"L'affaire Botul" continues

Bernard Henri-Lévy, Balkany and Ségolène Royal.

I blogged a couple of weeks ago about the delight of the French intellectual class at the ridicule to which Bernard-Henri Lévy (aka "BHL") had exposed himself when he was caught quoting the "work" of a fictitious philosopher, Jean-Baptiste Botul, in one of his two newly published books. BHL's extraordinary media profile in France (think Alain de Botton attracting Katie Price-style column acreage) has ensured that l'affaire Botul won't be expiring any time soon.

A week after BHL's working practices were first impugned by Aude Lancelin in the weekly Nouvel Observateur, Delefeil de Ton, who writes a column in the magazine every Monday, compared BHL to Patrick Balkany, mayor of the Paris suburb of Levallois-Perret, and an intimate of Nicolas Sarkozy, who claimed in a recent book to have slept with Brigitte Bardot when he was 18 -- a boast that attracted a furious rebuttal from Bardot herself.

At the same time, Le Nouvel Observateur issued a communiqué congratulating itself -- with some justification, it must be said -- for its "independence" during the whole affair, which contrasted favourably, it claimed, with the "servility that most of the French press had displayed towards Bernard-Henri Lévy".

BHL's reaction was immediate and ferocious: in an appearance on the France Inter radio station (a video of which you can watch here), he expressed his dismay at such an august journal ("the paper of Foucault and of Sartre") engaging in a "manhunt".

And, in the latest twist in the tale, one of BHL's powerful friends, the former Socialist presidential candidate Ségolène Royal, has come to his aid. In a piece in Le Monde entitled "BHL, François Mitterrand, the mob and me", Royal complains about the "incredible manhunt" launched against Lévy, deplores the tone of the debate, and points out that the newspaper Libération was forced to close the comment facility on its website after it was polluted by the ravings of anti-Semites (BHL is Jewish).

She ends by quoting something Mitterrand said about the book that made Lévy's name in the late 1970s, Barbarism With a Human Face: "It is, in the image of its author," the former president wrote, "a book at once superb and naive." Royal concludes with this extraordinary paean to a man whose lack of professionalism ought to have made him persona non grata in polite circles:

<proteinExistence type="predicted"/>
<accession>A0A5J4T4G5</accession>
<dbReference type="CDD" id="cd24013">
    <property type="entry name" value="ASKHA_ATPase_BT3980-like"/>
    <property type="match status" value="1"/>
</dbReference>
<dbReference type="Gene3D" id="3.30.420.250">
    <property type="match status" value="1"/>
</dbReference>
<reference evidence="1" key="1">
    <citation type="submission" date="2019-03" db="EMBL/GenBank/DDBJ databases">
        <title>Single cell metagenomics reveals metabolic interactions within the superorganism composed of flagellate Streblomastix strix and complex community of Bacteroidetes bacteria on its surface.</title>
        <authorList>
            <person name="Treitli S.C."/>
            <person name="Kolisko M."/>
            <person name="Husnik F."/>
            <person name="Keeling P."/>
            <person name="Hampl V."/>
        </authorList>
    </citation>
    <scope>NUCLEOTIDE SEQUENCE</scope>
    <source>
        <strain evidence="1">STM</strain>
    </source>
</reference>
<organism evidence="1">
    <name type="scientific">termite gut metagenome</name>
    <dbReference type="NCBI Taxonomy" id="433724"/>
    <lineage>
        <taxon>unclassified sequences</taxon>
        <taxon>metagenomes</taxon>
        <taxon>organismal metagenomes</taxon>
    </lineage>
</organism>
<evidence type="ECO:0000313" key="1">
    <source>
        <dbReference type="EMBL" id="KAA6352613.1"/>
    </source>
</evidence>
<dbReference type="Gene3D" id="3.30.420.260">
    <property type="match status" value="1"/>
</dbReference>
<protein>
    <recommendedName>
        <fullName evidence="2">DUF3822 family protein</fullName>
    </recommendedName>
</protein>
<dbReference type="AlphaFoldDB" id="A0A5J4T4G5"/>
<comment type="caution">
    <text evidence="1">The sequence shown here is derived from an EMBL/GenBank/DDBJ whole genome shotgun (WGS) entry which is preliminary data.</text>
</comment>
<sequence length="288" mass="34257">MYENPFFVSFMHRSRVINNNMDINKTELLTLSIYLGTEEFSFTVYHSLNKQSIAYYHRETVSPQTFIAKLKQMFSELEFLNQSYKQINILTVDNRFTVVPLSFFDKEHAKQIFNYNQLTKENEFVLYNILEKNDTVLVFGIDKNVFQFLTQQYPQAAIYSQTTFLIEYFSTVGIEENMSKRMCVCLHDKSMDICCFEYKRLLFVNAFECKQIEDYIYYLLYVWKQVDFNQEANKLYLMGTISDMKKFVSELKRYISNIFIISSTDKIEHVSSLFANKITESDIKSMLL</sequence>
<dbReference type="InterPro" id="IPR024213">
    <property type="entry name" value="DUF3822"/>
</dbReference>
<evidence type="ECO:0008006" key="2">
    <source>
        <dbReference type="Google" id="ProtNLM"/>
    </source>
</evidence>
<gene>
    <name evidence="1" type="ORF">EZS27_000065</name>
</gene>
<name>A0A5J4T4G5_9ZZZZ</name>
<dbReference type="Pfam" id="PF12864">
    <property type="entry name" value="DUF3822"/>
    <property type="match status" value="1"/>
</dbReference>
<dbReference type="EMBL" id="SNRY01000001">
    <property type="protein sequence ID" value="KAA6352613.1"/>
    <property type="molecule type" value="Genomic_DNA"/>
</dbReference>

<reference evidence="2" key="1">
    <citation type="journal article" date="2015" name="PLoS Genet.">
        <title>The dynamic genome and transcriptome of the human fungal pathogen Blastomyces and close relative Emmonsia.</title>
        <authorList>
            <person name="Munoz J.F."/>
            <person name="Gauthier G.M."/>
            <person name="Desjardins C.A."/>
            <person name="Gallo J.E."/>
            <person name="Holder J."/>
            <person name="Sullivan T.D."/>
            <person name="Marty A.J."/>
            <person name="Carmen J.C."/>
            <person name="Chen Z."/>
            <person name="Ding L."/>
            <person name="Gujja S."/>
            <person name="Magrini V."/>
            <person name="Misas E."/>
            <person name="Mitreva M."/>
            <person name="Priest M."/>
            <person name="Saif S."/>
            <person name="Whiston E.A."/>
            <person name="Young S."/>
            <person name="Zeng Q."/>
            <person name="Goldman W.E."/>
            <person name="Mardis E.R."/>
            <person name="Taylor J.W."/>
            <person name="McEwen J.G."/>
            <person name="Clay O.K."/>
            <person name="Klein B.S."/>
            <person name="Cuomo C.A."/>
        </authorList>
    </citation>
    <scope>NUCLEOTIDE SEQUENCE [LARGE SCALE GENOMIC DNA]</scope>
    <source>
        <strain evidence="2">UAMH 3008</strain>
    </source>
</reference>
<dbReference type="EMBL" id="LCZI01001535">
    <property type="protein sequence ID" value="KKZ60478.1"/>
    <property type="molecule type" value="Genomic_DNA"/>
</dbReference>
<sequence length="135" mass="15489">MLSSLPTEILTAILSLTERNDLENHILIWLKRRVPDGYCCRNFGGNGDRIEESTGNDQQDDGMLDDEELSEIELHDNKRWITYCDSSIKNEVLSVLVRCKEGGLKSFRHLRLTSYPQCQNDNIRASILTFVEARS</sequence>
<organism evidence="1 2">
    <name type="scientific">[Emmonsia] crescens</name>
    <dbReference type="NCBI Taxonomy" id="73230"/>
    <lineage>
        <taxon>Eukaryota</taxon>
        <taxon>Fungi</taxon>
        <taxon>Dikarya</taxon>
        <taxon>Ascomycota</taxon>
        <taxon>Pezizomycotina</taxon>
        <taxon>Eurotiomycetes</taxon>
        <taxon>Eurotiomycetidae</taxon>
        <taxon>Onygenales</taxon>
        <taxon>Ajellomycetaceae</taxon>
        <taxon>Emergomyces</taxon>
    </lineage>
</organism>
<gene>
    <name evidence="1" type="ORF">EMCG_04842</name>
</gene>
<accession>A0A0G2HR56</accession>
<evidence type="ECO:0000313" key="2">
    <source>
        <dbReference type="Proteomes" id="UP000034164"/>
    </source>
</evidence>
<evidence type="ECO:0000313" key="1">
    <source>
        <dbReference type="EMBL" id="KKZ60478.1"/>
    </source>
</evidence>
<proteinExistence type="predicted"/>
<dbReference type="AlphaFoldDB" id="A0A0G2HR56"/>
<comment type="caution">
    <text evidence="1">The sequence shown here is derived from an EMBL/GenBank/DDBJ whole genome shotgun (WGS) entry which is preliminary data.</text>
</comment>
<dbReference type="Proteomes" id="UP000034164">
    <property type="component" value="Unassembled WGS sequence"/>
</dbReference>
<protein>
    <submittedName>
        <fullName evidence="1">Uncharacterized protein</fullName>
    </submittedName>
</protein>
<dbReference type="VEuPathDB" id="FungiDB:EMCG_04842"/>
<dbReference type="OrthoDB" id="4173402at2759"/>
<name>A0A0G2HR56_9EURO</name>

The Bernard-Henri Lévy I know, whose advice I have sought, the upright and engaged man whom I admire profoundly, is, at bottom, exactly the one François Mitterrand had sensed. That surprises you? It doesn't surprise me.

Jonathan Derbyshire is Managing Editor of Prospect. He was formerly Culture Editor of the New Statesman.

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Broken and The Trial: From Sean Bean playing a priest to real life lawyers

A surprisingly involving depiction of a clergyman provides the saintly contrast to the sinner being judged by a real jury.

I was all set to scoff at Broken, Jimmy McGovern’s new series for BBC1 (30 May, 9pm). A drama about a Catholic priest and his impoverished parish in a “major northern city”, it sounded so hilariously McGovern-by-numbers (“Eh, lad, give us the collection bowl – the leccy wants paying”) that on paper it could pass for a spoof. Even funnier, Sean Bean, late of Game of Thrones, was to play the clergyman in question.

Naturally, I adore Bean, who comes from the major northern city that is Sheffield, as I do, and who is so terribly . . . virile (though when I interviewed him in a car park behind King’s Cross Station a few years ago, and a security guard in a high-vis jacket approached us furiously shouting the odds, he ran and hid in his trailer, leaving yours truly to face the music). But let’s face it: he’s not exactly versatile, is he? The idea of him in a cassock, or even just a mud-coloured cardigan, made me laugh out loud.